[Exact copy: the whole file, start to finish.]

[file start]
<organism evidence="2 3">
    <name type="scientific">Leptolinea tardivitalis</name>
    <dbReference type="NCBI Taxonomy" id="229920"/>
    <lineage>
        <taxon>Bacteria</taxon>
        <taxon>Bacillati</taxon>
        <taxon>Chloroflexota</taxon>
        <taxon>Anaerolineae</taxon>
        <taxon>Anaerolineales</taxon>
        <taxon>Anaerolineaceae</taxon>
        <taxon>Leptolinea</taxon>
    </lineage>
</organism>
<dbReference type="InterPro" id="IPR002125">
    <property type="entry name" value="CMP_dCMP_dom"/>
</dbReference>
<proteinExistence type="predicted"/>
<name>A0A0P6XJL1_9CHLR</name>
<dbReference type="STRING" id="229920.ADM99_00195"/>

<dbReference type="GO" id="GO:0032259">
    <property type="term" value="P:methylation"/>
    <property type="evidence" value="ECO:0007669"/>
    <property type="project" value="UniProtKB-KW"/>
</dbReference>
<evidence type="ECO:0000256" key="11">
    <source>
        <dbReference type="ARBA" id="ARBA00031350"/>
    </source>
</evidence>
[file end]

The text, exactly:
<organism evidence="2 3">
    <name type="scientific">Leptolinea tardivitalis</name>
    <dbReference type="NCBI Taxonomy" id="229920"/>
    <lineage>
        <taxon>Bacteria</taxon>
        <taxon>Bacillati</taxon>
        <taxon>Chloroflexota</taxon>
        <taxon>Anaerolineae</taxon>
        <taxon>Anaerolineales</taxon>
        <taxon>Anaerolineaceae</taxon>
        <taxon>Leptolinea</taxon>
    </lineage>
</organism>
<dbReference type="InterPro" id="IPR002125">
    <property type="entry name" value="CMP_dCMP_dom"/>
</dbReference>
<proteinExistence type="predicted"/>
<name>A0A0P6XJL1_9CHLR</name>
<dbReference type="STRING" id="229920.ADM99_00195"/>

<dbReference type="GO" id="GO:0032259">
    <property type="term" value="P:methylation"/>
    <property type="evidence" value="ECO:0007669"/>
    <property type="project" value="UniProtKB-KW"/>
</dbReference>
<evidence type="ECO:0000256" key="11">
    <source>
        <dbReference type="ARBA" id="ARBA00031350"/>
    </source>
</evidence>